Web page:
Live in a cohousing community with small farm for our own use.  Dairy cows (rearing their own calves for beef), pigs, sheep for meat and fleece, ducks and hens for eggs, veg and fruit growing

SallyintNorth

  • Joined Feb 2011
  • Cornwall
  • Rarely short of an opinion but I mean well
    • Trelay Cohousing Community
Re: Colic
« Reply #4 on: January 07, 2021, 12:59:39 am »
He is definitely not 100% yet, but at this point I don't know if it's a tooth/jaw problem, a continuation of yesterday's colic still improving, or another tummy ache from eating or doing the same thing today he ate or did yesterday that I haven't yet worked out what it is. 

One thing I was hoping to get some shared experiences of... using miscanthus / elephant grass as bedding.  Anyone had a horse eat it?  Flossie's bed is mixed shavings and miscanthus, and of course over time, bits of spilled hay get mixed in too.  If Davy is guzzling spilled hay in her stable, might he be taking in enough shavings and miscanthus along with it to cause a problem?  Might he even think he likes miscanthus and be eating it on purpose? 
Don't listen to the money men - they know the price of everything and the value of nothing

Live in a cohousing community with small farm for our own use.  Dairy cows (rearing their own calves for beef), pigs, sheep for meat and fleece, ducks and hens for eggs, veg and fruit growing

harmony

  • Joined Feb 2012
Re: Colic
« Reply #5 on: January 07, 2021, 08:14:51 am »
Why not do a FEC now? With ponies that age, on rotational grazing and in good order they probably have little or no worm burden. Seems odd to worm and give yourself the work if you don't need to do it. 


The mouth issues could have led to the colic and would explain the mouth stretching.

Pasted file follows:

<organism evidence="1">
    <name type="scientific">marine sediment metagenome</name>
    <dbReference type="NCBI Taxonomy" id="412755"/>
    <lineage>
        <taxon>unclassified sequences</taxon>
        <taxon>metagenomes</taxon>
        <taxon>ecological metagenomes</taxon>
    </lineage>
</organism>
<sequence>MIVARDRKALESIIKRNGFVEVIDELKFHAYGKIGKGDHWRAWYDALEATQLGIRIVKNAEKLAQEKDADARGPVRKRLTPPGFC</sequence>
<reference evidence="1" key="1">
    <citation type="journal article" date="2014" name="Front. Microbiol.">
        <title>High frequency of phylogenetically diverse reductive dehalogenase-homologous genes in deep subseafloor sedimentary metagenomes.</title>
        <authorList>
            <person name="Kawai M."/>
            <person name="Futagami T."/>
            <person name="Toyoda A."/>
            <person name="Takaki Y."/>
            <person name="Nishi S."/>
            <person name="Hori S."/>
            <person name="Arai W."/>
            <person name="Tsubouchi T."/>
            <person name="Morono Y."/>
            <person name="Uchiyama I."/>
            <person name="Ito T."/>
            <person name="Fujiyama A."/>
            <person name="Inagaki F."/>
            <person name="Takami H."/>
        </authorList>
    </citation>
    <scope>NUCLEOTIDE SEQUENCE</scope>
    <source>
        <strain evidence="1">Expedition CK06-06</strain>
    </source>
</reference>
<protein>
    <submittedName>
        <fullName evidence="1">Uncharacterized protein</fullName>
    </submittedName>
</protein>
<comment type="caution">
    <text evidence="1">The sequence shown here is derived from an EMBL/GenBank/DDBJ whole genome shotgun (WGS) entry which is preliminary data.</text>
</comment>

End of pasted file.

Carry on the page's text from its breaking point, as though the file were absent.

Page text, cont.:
Shavings wouldn't digest so I would expect to see them in the droppings if he is taking a lot of them in but like most animals horses are adept at picking up what they want. If he tends to eat up quickly then slow him down with small hole hay net, hay bag or double haynet.


No experience of miscanthus sorry but if he is eating it purposely you'd see him hoovering around it the bed when there was no hay.

SallyintNorth

  • Joined Feb 2011
  • Cornwall
  • Rarely short of an opinion but I mean well
    • Trelay Cohousing Community
Re: Colic
« Reply #6 on: January 07, 2021, 10:52:26 am »
Brilliantly helpful, thanks harmony.

Vet was dubious about veracity of FEC at this time of year as eggs may not be being produced.  She clearly thinks worm burden is a candidate cause of the colic, so worming a sensible prophylactic.  But as he is still not eating much hay (although pooing normally now as far as I can tell - hurrah  :relief:), I too think it's more about the front end.  Will phone vet today and discuss.

He loved his little teatime sloppy feed yesterday, so I am wondering about getting some fibre feed and feeding a bit of that sloppy a few times a day.  Doesn't need chewing? 

 :idea:  I think the outer tube of the miscanthus would probably be detectable in the poop, so I will have a dig around in it and see.
Don't listen to the money men - they know the price of everything and the value of nothing

Live in a cohousing community with small farm for our own use.  Dairy cows (rearing their own calves for beef), pigs, sheep for meat and fleece, ducks and hens for eggs, veg and fruit growing